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Days before the 58th annual Grammy Awards aired, executive producer Ken Ehrlich argued that the Grammys do not have the same diversity issue as the Oscars. Ehrlich touted that popular music as we know it today is rooted in cities like Memphis, New Orleans, Kansas City and parts of the world like the Caribbean and the continent of Africa. Speaking to the Associated Press, Ehrlich said, “There wouldn’t be a Grammys show today if it weren’t for the great African-American artists who built the culture and wrote the music, and we try to reflect that every year. I don’t think it’s fair to level…the same kind of criticism against us that the Oscars are experiencing.”

Following the opening performance of the night’s winner of the biggest honor, Album of the Year, Taylor Swift, Grammy show host LL Cool J claimed, “Our shared love of music unites us.” This sentiment would fit better on Sesame Street, where the world is actually more balanced and fairer. Music may unite us, but the politics of this awards show only remind us of the biases and divisions that remain.

To wit, Ehrlich’s comments are particularly interesting, because they were in response to questions as to whether or not some viewers would be upset that White acts like David Bowie received full-fledged posthumous tributes, whereas Natalie Cole and Maurice White of Earth, Wind & Fire were not. Cole got a nod by way of homage, and White, a short but sweet send-off featuring Stevie Wonder. Still, Natalie Cole has won more Grammys than David Bowie has—but only David Bowie got the big send-off, from one of the biggest pop stars on the planet.

Ehrlich and the “Accidental Racist” rapper are talking about race and inclusion the way many in the media do: superficially and sophomoric at the core. But the bias is more sophisticated. As in, yes, the Grammys show more Black faces than the Oscars, but much of that has to do with them having more categories readily available to marginalize us. That’s why Kendrick Lamar received a rap award on air; he wasn’t going to win any of the major categories. They’ve done this to Beyoncé in the past. They will do it to some other Black artist next year.

Meanwhile, Taylor Swift gets to tout being the first woman to win Album of the Year twice. Congratulations to her and salute to her for rightfully challenging Kanye West’s sexist, reality-deficient claim that he made her famous. Still, delivery aside, West was correct that Beyoncé deserved Album of the Year last year for her eponymous fifth album. I’ll also say it for him here: it’s absurd that Kendrick Lamar, Beyoncé and Kanye West have never won Album of the Year, but Taylor Swift has won twice.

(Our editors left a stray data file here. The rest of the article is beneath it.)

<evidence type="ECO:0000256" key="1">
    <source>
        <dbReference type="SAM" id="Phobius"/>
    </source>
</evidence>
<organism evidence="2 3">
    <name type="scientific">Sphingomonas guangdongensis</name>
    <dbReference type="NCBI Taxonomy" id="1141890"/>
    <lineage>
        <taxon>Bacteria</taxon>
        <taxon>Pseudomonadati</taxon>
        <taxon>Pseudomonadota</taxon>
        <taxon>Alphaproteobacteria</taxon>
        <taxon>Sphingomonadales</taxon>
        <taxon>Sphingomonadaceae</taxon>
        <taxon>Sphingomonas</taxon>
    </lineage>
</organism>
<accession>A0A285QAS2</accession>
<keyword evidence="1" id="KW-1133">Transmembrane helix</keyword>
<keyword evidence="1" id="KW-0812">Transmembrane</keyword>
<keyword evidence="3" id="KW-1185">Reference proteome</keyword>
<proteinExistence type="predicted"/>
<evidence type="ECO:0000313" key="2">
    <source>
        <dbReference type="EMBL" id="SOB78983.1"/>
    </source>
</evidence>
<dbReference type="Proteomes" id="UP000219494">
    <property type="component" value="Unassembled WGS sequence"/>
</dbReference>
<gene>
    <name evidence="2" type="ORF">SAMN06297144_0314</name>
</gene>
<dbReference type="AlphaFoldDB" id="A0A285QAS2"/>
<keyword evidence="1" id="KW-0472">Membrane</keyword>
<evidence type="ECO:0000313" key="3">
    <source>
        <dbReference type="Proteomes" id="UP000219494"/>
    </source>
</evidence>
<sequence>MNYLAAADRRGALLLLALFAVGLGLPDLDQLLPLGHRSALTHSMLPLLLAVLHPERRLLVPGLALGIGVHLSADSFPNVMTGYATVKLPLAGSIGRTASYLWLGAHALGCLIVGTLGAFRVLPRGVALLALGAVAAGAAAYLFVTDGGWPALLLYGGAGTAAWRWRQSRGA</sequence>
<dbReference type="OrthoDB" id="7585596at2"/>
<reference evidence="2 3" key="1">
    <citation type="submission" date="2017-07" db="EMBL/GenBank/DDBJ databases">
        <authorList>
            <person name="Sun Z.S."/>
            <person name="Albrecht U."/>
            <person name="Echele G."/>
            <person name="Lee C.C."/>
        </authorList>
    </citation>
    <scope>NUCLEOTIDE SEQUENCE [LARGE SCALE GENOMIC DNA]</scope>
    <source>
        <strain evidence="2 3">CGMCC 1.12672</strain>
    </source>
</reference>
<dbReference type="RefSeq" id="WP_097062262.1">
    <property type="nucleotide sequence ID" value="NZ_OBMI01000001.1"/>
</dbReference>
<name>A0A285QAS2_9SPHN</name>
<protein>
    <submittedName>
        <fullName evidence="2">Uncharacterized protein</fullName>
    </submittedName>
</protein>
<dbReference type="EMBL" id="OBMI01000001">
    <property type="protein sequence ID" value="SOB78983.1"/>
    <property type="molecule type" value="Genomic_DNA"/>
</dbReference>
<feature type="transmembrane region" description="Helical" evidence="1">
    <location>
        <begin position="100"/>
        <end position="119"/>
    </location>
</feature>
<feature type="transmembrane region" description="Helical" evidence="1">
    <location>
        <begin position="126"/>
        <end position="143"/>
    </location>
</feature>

Swift used her speech to encourage women to do anything. But the sad fact is, a White woman has more leverage to that claim in that sort of setting than Beyoncé has. Lauryn Hill won Album of the Year in 1999. No other Black woman has, ever. Whitney Houston is the last woman to win Record of the Year, though acts like Beyoncé and Rihanna have been nominated, and more or less robbed. Beyoncé did win Song of the Year in 2010, but it doesn’t negate just how striking it is to see how often Black people are excluded from winning major categories, especially when they’re Black and female.

That doesn’t mean our sound doesn’t win though. I was actually quite happy for Puerto Rican Frankie Lymon, Bruno Mars, for winning Record of the Year for “Uptown Funk!,” but I do wonder if Morris Day threw his shoe at the TV in disgust.

In any event, the show itself was what it typically is: a bore and in desperate need of cayenne, Lawry’s, garlic powder, and a lil’ Slap Ya Mama seasoning.

The highlight was Kendrick Lamar, whose stunning imagery for his performance of “Alright” and “The Blacker the Berry” spoke to a modern Black experience I imagine very few in that room knew anything about.

In hindsight, The Weeknd’s disappointing performance may be rooted in a last minute ditch by Ms. Lauryn Hill, who was supposed to duet with the star and attended rehearsal, but reportedly showed up too late for the showtime. By contrast, Miguel offered a beautiful cover of Michael Jackson’s “She’s Out of My Life” that only lasted about the length of this sentence. Adele, not so much, but she shared the mic issues on Twitter and treated herself to some In-n-Out. Good for her, but that leaves the Alabama Shakes’ Brittany Howard as the undisputed vocal champ of the night.

Rihanna had to cancel her performance due to bronchitis, making this show even more painful. I honestly don’t remember anything else, and I purposely skipped Pitbull, so there you have it. We came. (Well, some of us did anyway.) We saw (the show for what it is, once more). We won (most of our awards off air).

Until next year’s segregation celebration, y’all.

Michael Arceneaux hails from Houston, lives in Harlem, and praises Beyoncé’s name wherever he goes. Follow him @youngsinick.



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